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BBB: Ask questions, B.C. man says after used car deal goes sour

Where do you begin? The Better Business Bureau has tips for those looking to invest in a used vehicle and how to avoid potential scams.
Used car dealership Getty image
The Better Business Bureau has provided tips for family members to protect their senior relatives from potential scams at car dealerships.

Buying a car from a dealership can be overwhelming at times.

With so many things to consider, such as financing options, the best vehicle to fit your lifestyle, and a variety of technical features, it begs the question: "Where do you even begin?"

BBB serving Mainland BC and Yukon are reminding consumers that choosing a car can be hassle-free, if you keep certain things in mind before you make such a big-ticket purchase.

Unfortunately, that wasn't the case for one Vancouver man earlier this year.

Vancouver example

In March 2023, Vancouver resident Simon Underhill bought a used car from a dealership that appeared to be in good condition. But six weeks later, the car began making unusual noises while driving on the highway. After taking his car to a shop, the Vancouver man found that the wheel rims were the incorrect size. The noise only became noticeable at high speeds, so the man hadn’t noticed it on his test drive. Having incorrect wheel rims can negatively impact the vehicle's handling, traction, and fuel efficiency. Additionally, it can also cause damage to the vehicle's steering. After contacting the dealership, the owners denied anything wrong with the vehicle at the point of purchase and refused to cover and repair fees or refund the vehicle, even though he was in the midst of financing his car. At his wits end, he submitted a BBB Scam Tracker report and also reached out to Vehicle Sales Authority of BC (VSA). The VSA acted as an intermediary for Underhill and the dealer offered to fix the problems, free of charge. It turns out there were more problems with the vehicle, including a power steering fluid leak. "If I could go back in time, I would tell my former self not to buy the car," said Simon Underhill. "If anything looks slightly funny, just walk."

"Whenever you’re making a big purchase, it's so important to ensure you’ve reviewed every detail of the contract," says Aaron Guillen, Media and Communications Specialist with BBB serving Mainland BC & Yukon. "Who is responsible for repairs, should any arise in the first few months? Will the dealership replace your car if your purchase turns out to be a lemon? These are the questions you need to be asking before you walk off the lot."

Five ways to protect your grandparents

Work with trustworthy businesses

  • The best way to avoid losing money during hard economic times is by making sure you're doing your research before you make your purchase. is a vital resource to ensure you find the Sign of a Better Business and avoid falling for scams, fraud, and unprofessional business owners.

Set a budget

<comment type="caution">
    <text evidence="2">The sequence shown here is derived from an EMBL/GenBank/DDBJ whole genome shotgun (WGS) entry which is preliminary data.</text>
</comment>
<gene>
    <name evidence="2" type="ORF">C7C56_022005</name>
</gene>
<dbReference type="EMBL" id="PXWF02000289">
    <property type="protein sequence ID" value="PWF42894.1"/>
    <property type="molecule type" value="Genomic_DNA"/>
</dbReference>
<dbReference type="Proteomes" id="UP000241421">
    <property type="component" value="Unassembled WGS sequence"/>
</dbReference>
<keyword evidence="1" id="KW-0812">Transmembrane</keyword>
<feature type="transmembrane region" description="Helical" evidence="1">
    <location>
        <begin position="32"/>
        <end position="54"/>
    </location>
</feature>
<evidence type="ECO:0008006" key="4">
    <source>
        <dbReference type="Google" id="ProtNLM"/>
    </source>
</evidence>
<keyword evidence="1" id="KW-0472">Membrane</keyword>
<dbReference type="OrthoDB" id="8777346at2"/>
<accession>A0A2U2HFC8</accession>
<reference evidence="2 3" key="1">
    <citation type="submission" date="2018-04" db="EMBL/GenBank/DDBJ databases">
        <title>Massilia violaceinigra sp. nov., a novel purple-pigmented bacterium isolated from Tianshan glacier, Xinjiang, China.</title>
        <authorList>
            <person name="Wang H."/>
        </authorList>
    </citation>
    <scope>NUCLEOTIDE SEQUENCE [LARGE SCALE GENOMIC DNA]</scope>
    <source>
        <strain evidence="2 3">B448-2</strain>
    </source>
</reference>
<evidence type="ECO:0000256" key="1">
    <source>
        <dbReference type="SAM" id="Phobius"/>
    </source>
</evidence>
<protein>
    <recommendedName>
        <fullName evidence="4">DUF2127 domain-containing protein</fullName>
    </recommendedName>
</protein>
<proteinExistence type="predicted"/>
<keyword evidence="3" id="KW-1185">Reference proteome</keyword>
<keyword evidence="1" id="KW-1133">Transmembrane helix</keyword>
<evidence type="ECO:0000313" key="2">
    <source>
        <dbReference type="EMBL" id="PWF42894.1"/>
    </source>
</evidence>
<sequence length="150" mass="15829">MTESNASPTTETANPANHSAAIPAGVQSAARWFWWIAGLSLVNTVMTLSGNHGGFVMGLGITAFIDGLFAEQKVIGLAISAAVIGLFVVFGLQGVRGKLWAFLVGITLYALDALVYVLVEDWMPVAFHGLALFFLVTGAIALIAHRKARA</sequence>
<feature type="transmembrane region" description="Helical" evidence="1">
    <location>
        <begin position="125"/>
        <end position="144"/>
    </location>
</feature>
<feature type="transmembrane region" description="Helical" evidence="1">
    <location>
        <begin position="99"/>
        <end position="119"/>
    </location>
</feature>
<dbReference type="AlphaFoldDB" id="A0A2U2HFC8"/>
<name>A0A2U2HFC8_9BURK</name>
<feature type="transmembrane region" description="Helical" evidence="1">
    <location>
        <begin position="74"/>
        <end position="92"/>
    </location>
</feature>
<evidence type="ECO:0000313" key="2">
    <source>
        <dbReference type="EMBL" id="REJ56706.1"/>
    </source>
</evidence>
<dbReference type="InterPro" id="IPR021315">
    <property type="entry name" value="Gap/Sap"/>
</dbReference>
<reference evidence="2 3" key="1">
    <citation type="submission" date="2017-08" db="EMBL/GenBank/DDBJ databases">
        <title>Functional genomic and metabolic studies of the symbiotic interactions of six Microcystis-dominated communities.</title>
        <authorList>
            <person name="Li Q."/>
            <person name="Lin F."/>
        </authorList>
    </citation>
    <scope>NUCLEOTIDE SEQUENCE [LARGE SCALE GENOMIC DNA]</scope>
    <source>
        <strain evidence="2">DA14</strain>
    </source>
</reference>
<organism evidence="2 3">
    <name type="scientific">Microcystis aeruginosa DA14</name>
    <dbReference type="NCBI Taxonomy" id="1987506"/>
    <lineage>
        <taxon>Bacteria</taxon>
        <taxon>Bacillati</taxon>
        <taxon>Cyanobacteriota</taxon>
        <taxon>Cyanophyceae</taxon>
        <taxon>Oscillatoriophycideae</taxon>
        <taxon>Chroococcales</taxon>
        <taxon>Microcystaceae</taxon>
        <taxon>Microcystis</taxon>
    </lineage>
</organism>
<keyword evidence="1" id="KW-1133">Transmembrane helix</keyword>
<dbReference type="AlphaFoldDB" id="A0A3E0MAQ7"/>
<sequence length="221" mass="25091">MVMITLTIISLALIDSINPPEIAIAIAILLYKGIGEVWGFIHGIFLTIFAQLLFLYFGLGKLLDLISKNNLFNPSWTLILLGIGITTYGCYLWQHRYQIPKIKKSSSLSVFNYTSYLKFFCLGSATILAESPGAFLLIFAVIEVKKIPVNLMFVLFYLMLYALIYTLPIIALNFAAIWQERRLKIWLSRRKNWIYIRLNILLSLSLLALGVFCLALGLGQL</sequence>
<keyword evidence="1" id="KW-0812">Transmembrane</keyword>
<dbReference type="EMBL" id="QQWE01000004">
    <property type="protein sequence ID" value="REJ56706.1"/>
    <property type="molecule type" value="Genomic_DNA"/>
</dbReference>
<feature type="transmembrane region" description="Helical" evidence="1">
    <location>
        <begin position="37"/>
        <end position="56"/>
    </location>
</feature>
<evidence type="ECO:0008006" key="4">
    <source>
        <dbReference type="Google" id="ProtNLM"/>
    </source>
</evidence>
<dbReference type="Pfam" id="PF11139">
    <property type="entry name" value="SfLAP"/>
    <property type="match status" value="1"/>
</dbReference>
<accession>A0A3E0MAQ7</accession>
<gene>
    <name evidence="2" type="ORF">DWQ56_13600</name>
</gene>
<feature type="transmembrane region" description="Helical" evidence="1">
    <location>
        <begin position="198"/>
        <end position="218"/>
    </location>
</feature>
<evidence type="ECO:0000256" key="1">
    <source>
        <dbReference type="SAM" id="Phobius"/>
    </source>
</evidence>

• You will want to factor in monthly expenses that come with owning a car, including insurance payments, fuel, parking, and routine maintenance and repairs. A clearly defined budget will make choosing a vehicle, negotiating with a dealer, and getting a loan much easier. Do you need a large vehicle for a big family? Do you spend a lot of time on the road and want good fuel economy? The answers to these questions will help you narrow down the makes and models as you search for a vehicle that fits your needs.

Prequalify for a loan

  • Prequalifying for a loan gives you a few advantages when approaching a dealer to make a purchase. First, you can set a reasonable price range that fits your budget. Second, when approaching a dealer with a pre-approved loan, you give them a price limit that they will have to meet to make a sale, which can save you money. Of course, most car dealers offer their own in-house financing for consumers, but you can often get lower interest rates on loans from your bank or credit union.

Test drive the vehicle

  • You should always take a test drive before you sign the final paperwork. There is no substitute for seeing a car in person, looking under the hood, sitting in the driver’s seat, and making sure the engine runs smoothly. 

Buying a used vehicle? Get a vehicle history report

  • Get the VIN (vehicle identification number) from the seller in order to run a report from ICBCCARFAX Canada, or another online service for the car you’re interested in. The report will provide important information about the car such as accident history, outstanding liens, odometer reading and service records. It will also give you insight into the registration and branding history. 

Get everything on paper in a contract

  • Be sure to specify details, such as: the final price, payment schedule, all services that are included, and any handshake agreements made. If the vehicle turns out to be a lemon and breaks down, do you have any reassurance that you’ll get a replacement? Is there a cooling off period if you change your mind?

Don't give in to pressure

  • With most dealerships, prepare to come into contact with high-pressure salespeople and feel like you should make a down payment before you have time to think about the purchase. Take 5, whether that’s five hours or five days. Take your time and think a deal over before agreeing to anything. If you get a bad feeling, listen to your gut